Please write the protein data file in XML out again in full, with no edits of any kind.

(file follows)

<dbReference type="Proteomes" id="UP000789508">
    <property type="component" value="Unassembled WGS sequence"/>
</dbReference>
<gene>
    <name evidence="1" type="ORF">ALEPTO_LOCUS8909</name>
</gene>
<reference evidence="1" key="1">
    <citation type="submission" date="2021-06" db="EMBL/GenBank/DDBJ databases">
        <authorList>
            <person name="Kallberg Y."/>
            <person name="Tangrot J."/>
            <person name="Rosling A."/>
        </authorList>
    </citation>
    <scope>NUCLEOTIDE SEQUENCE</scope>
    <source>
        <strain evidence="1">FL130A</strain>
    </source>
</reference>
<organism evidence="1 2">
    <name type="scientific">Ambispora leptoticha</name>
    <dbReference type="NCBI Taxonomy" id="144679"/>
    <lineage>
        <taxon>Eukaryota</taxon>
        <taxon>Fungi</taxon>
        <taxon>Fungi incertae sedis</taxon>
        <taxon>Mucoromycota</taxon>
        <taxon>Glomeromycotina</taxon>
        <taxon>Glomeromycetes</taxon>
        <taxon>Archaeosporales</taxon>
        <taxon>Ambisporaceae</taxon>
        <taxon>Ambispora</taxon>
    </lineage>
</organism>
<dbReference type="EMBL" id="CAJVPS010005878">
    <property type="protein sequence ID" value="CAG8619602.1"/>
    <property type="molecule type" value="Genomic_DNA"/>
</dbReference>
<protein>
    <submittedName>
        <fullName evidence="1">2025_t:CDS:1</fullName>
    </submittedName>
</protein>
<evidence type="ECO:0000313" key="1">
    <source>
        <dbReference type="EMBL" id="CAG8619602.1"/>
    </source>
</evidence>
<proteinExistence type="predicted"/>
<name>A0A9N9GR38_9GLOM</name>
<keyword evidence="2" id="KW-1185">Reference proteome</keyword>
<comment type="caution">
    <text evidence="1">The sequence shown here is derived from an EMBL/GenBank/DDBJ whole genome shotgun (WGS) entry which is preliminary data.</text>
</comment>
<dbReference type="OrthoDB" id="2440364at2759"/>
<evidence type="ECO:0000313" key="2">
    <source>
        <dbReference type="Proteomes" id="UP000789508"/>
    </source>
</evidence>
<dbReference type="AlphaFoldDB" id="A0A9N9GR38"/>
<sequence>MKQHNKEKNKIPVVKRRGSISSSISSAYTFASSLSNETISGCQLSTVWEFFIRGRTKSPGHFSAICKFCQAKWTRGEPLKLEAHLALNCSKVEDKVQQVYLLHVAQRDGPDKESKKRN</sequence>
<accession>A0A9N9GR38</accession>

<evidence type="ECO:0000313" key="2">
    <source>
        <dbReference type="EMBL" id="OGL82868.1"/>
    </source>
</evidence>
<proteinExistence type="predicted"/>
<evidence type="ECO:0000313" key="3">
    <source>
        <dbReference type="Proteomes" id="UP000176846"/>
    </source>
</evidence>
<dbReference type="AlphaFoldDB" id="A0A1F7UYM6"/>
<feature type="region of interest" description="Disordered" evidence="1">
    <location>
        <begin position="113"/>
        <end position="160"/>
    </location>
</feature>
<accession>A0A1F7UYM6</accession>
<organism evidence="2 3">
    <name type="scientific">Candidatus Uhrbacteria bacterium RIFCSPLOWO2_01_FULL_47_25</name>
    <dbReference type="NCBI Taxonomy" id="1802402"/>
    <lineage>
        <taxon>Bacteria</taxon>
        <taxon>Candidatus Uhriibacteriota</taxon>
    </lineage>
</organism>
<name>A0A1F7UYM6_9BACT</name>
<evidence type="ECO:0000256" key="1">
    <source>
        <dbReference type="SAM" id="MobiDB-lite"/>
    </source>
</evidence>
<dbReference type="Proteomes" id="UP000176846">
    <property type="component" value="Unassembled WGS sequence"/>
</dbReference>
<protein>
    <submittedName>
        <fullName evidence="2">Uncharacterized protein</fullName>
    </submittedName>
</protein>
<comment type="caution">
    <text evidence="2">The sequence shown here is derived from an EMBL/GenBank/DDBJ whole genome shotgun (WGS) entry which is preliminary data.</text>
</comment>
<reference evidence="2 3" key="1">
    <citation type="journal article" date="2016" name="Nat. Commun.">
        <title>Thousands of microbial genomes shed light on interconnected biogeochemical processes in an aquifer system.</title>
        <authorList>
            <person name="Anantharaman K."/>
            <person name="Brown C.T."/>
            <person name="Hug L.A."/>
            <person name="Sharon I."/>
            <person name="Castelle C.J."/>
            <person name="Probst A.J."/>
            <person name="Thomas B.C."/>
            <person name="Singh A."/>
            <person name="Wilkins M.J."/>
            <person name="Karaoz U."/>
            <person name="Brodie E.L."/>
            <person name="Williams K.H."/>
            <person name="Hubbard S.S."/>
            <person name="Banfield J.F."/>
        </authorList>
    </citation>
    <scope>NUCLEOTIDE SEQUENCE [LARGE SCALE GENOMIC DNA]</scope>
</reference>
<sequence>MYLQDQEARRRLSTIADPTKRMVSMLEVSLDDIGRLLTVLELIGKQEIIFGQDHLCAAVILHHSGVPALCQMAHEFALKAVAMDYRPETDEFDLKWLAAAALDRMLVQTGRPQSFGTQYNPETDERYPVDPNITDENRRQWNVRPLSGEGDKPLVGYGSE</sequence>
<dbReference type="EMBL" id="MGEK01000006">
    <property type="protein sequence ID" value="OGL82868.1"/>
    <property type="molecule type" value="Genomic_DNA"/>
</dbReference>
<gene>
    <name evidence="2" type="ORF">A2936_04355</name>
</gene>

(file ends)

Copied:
<dbReference type="Proteomes" id="UP000789508">
    <property type="component" value="Unassembled WGS sequence"/>
</dbReference>
<gene>
    <name evidence="1" type="ORF">ALEPTO_LOCUS8909</name>
</gene>
<reference evidence="1" key="1">
    <citation type="submission" date="2021-06" db="EMBL/GenBank/DDBJ databases">
        <authorList>
            <person name="Kallberg Y."/>
            <person name="Tangrot J."/>
            <person name="Rosling A."/>
        </authorList>
    </citation>
    <scope>NUCLEOTIDE SEQUENCE</scope>
    <source>
        <strain evidence="1">FL130A</strain>
    </source>
</reference>
<organism evidence="1 2">
    <name type="scientific">Ambispora leptoticha</name>
    <dbReference type="NCBI Taxonomy" id="144679"/>
    <lineage>
        <taxon>Eukaryota</taxon>
        <taxon>Fungi</taxon>
        <taxon>Fungi incertae sedis</taxon>
        <taxon>Mucoromycota</taxon>
        <taxon>Glomeromycotina</taxon>
        <taxon>Glomeromycetes</taxon>
        <taxon>Archaeosporales</taxon>
        <taxon>Ambisporaceae</taxon>
        <taxon>Ambispora</taxon>
    </lineage>
</organism>
<dbReference type="EMBL" id="CAJVPS010005878">
    <property type="protein sequence ID" value="CAG8619602.1"/>
    <property type="molecule type" value="Genomic_DNA"/>
</dbReference>
<protein>
    <submittedName>
        <fullName evidence="1">2025_t:CDS:1</fullName>
    </submittedName>
</protein>
<evidence type="ECO:0000313" key="1">
    <source>
        <dbReference type="EMBL" id="CAG8619602.1"/>
    </source>
</evidence>
<proteinExistence type="predicted"/>
<name>A0A9N9GR38_9GLOM</name>
<keyword evidence="2" id="KW-1185">Reference proteome</keyword>
<comment type="caution">
    <text evidence="1">The sequence shown here is derived from an EMBL/GenBank/DDBJ whole genome shotgun (WGS) entry which is preliminary data.</text>
</comment>
<dbReference type="OrthoDB" id="2440364at2759"/>
<evidence type="ECO:0000313" key="2">
    <source>
        <dbReference type="Proteomes" id="UP000789508"/>
    </source>
</evidence>
<dbReference type="AlphaFoldDB" id="A0A9N9GR38"/>
<sequence>MKQHNKEKNKIPVVKRRGSISSSISSAYTFASSLSNETISGCQLSTVWEFFIRGRTKSPGHFSAICKFCQAKWTRGEPLKLEAHLALNCSKVEDKVQQVYLLHVAQRDGPDKESKKRN</sequence>
<accession>A0A9N9GR38</accession>

<evidence type="ECO:0000313" key="2">
    <source>
        <dbReference type="EMBL" id="OGL82868.1"/>
    </source>
</evidence>
<proteinExistence type="predicted"/>
<evidence type="ECO:0000313" key="3">
    <source>
        <dbReference type="Proteomes" id="UP000176846"/>
    </source>
</evidence>
<dbReference type="AlphaFoldDB" id="A0A1F7UYM6"/>
<feature type="region of interest" description="Disordered" evidence="1">
    <location>
        <begin position="113"/>
        <end position="160"/>
    </location>
</feature>
<accession>A0A1F7UYM6</accession>
<organism evidence="2 3">
    <name type="scientific">Candidatus Uhrbacteria bacterium RIFCSPLOWO2_01_FULL_47_25</name>
    <dbReference type="NCBI Taxonomy" id="1802402"/>
    <lineage>
        <taxon>Bacteria</taxon>
        <taxon>Candidatus Uhriibacteriota</taxon>
    </lineage>
</organism>
<name>A0A1F7UYM6_9BACT</name>
<evidence type="ECO:0000256" key="1">
    <source>
        <dbReference type="SAM" id="MobiDB-lite"/>
    </source>
</evidence>
<dbReference type="Proteomes" id="UP000176846">
    <property type="component" value="Unassembled WGS sequence"/>
</dbReference>
<protein>
    <submittedName>
        <fullName evidence="2">Uncharacterized protein</fullName>
    </submittedName>
</protein>
<comment type="caution">
    <text evidence="2">The sequence shown here is derived from an EMBL/GenBank/DDBJ whole genome shotgun (WGS) entry which is preliminary data.</text>
</comment>
<reference evidence="2 3" key="1">
    <citation type="journal article" date="2016" name="Nat. Commun.">
        <title>Thousands of microbial genomes shed light on interconnected biogeochemical processes in an aquifer system.</title>
        <authorList>
            <person name="Anantharaman K."/>
            <person name="Brown C.T."/>
            <person name="Hug L.A."/>
            <person name="Sharon I."/>
            <person name="Castelle C.J."/>
            <person name="Probst A.J."/>
            <person name="Thomas B.C."/>
            <person name="Singh A."/>
            <person name="Wilkins M.J."/>
            <person name="Karaoz U."/>
            <person name="Brodie E.L."/>
            <person name="Williams K.H."/>
            <person name="Hubbard S.S."/>
            <person name="Banfield J.F."/>
        </authorList>
    </citation>
    <scope>NUCLEOTIDE SEQUENCE [LARGE SCALE GENOMIC DNA]</scope>
</reference>
<sequence>MYLQDQEARRRLSTIADPTKRMVSMLEVSLDDIGRLLTVLELIGKQEIIFGQDHLCAAVILHHSGVPALCQMAHEFALKAVAMDYRPETDEFDLKWLAAAALDRMLVQTGRPQSFGTQYNPETDERYPVDPNITDENRRQWNVRPLSGEGDKPLVGYGSE</sequence>
<dbReference type="EMBL" id="MGEK01000006">
    <property type="protein sequence ID" value="OGL82868.1"/>
    <property type="molecule type" value="Genomic_DNA"/>
</dbReference>
<gene>
    <name evidence="2" type="ORF">A2936_04355</name>
</gene>